years that I had perhaps too great an estimate of my own powers.

“We started on our drive, picking out the least precipitous roads,
where all nearly approached the perpendicular for at least some portion
of their way, and so far from seeming coltish our slow-moving horse
might have been a grandfather.”

There was a prevailing opinion at Coventry school that Mrs. Abbott was
rather fond of telling a story, and knew how to tell it well. Perhaps
it was the strong interest she herself felt in every thing she said to
her girls, or perhaps it was the great love they felt for her that made
them now listen so intently that if the celebrated pin that is always
mentioned in connection with attentive audiences had dropped it might
have made quite a clatter, and yet certainly there was nothing very
exciting about what she had said so far, as Kate Ashley found when she
tried to put it into her inevitable diary.

“Elfie was in high spirits,” pursued Mrs. Abbott, “and laughed and sang
as we drove along the shady roads, that were almost cold, the shade was
so dense.

“We were within a mile or two of home when we came to a little log
hut we had often seen before, but could rarely pass without stopping,
because we knew it was the place to buy the most delicious maple-sugar
that could be found in that region. The lame old woman sitting in the
door rose up and came to the carriage, helping out Elfie, who had
twelve cents, the price of a pound cake of sugar, clutched in her hand.

“I shall always be devoutly thankful that the child did get out, for
before she had even stepped into the house behind the old woman a man
whom I had not seen fired his gun at a squirrel close behind us, and
in an instant the startled horse dashed away with me, paying no heed
to all my efforts to hold him in. The road was up-hill for a little
way, but I well remembered that there was a long, steep pitch after
that, and I drew the reins with all the strength I had and settled
myself into the middle of the seat so I should not be quite so easily
thrown out. When we reached the top of the hill the downward pace was
terrible. He seemed not to run, but to take great plunging leaps. His
very first jump pulled the reins out of my hands, and I crouched down
on the floor, grasping the seat and expecting every instant to be
thrown out. I suppose I did not spend much time in this way, but it
seemed like an hour that I clung there with a dreadful death apparently
quite certain, for the road was narrow, with a steep, stony descent on
one side. At the bottom of the terrible hill there was a short bit of
road as nearly level as any road ever is among those mountains, then
a fork, one road taking straight up another hill, the other making a
sharp, sudden turn toward a plank bridge that had been injured by late
storms and was considered impassable.

“If the horse, whose bounds seemed to be getting a little less
impetuous, went straight up the other hill, possibly, hope whispered to
me, I might be saved; but if he took that awful turn--I turned sick
when I thought of what would come then!

“In those few terrible seconds before we reached the foot of the hill
I saw--although I was not conscious till afterward that I saw any
thing--the hotel standing boldly out upon its clearing, with people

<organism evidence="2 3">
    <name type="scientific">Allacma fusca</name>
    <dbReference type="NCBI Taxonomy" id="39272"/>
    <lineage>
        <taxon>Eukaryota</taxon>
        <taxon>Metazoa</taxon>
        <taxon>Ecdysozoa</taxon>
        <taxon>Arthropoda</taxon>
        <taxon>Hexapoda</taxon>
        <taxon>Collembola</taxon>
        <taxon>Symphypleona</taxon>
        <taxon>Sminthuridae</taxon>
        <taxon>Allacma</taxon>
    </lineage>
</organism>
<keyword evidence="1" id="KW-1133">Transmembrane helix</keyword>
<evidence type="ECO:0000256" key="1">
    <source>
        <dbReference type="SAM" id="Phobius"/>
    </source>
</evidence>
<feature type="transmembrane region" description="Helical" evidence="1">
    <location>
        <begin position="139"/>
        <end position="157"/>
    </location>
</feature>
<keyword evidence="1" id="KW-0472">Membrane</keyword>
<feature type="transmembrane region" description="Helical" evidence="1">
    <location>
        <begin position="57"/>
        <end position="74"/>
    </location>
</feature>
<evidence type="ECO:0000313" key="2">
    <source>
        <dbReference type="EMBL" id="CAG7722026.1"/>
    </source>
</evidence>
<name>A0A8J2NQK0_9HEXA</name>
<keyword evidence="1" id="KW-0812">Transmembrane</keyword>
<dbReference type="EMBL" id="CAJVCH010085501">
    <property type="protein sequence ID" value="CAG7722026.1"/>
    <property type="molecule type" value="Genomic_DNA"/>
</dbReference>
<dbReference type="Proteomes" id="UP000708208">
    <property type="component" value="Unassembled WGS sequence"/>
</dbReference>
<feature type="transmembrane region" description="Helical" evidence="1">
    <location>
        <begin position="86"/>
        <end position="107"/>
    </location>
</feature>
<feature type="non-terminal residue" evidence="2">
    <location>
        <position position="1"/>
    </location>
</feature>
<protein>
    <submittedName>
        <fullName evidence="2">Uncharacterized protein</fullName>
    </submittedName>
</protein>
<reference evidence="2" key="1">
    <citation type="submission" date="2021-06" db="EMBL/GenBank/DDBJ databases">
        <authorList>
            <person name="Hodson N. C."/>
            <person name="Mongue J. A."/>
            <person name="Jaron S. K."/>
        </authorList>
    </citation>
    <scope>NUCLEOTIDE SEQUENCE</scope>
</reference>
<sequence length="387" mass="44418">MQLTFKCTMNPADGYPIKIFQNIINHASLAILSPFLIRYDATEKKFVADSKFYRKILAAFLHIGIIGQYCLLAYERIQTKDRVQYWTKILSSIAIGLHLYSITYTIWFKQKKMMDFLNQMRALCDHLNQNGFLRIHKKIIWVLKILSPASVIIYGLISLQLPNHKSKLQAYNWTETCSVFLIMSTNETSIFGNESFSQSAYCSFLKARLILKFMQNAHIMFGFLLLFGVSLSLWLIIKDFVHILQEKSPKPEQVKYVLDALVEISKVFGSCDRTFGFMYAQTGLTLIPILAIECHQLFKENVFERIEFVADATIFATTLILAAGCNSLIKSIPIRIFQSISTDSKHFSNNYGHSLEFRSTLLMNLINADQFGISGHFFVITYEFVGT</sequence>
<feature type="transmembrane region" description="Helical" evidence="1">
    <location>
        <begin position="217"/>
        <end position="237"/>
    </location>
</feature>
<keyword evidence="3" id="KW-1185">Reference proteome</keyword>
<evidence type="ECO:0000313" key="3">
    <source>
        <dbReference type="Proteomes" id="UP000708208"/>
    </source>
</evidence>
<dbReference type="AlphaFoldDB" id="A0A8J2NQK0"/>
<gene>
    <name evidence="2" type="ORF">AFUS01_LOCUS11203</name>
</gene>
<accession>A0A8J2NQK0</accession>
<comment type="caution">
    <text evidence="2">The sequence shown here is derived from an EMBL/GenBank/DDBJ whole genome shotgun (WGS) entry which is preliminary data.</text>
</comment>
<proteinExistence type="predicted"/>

walking and sitting upon its broad piazza, and, just before the bit of
level road I was approaching, a little black house, with a group of
children playing beneath a tree and a girl hanging a heavy quilt upon a
clothes-line. The noise of the wheels made her turn her head. I cannot
remember what she did then, but I have been told that she made a dash
for the road, and, when my horse came to the spot where to turn was
death, she stood at the point of danger, right in the middle of the
road, with the dark, wet calico quilt held up in her extended arms. If
she had moved it it would have added to the horse’s terror and driven
him into a mad bolt at the precipice on the other side of the road,
but held as the girl held it it simply made, as she hoped it would, a
barrier to keep him from taking the turn.

“My horse’s pace grew less fearful then, even on the level space, and
before we reached the top of the steep ascent it had moderated so
greatly that two men at the top in a loaded wagon sprang from their
seat at sight of my danger and stopped him without much difficulty.”

Mrs. Abbott stopped for a moment, overcome by the recollection of
her exciting adventure, while the girls, who had almost forgotten
to breathe while they listened, crowded about her with caresses and
murmurs of thankfulness that she had been saved.



CHAPTER V.

MARY ANN STUBBS.


“It is very lovely,” said Mrs. Abbott, as the girls were petting and
fondling her, “very lovely in you to care so much for my deliverance
from peril. I have not been able to tell you half how dreadful my
danger was. I seemed to be looking right at death, and a terrible
death, too. My heart is full of thankful love whenever I think of God’s
goodness to me then. Perhaps my lips did not utter a word; I know I
did not scream, but something within me cried out just as the supreme
moment of danger was at hand, ‘Lord, save me, save me, save me!’

“Girls,” continued Mrs. Abbott, solemnly, making an effort to recover
herself from the strong excitement with which she had spoken the last
words, “God heard me out of the depths of my agony; he sent the angel
of his deliverance to my help. Do you wonder that gratitude to the
girl who risked her life to save mine makes me wish to make her life
happier?”

“It was Mary Ann Stubbs,” exclaimed Lily, throwing her arms around
Mrs. Abbott’s neck and sobbing, “and I--I--I have been so mean to her
when she saved your life!”

“O, Lily, keep still and let Mrs. Abbott tell us the rest,” said Delia.
“Did you faint when they took you out? And when did you find out that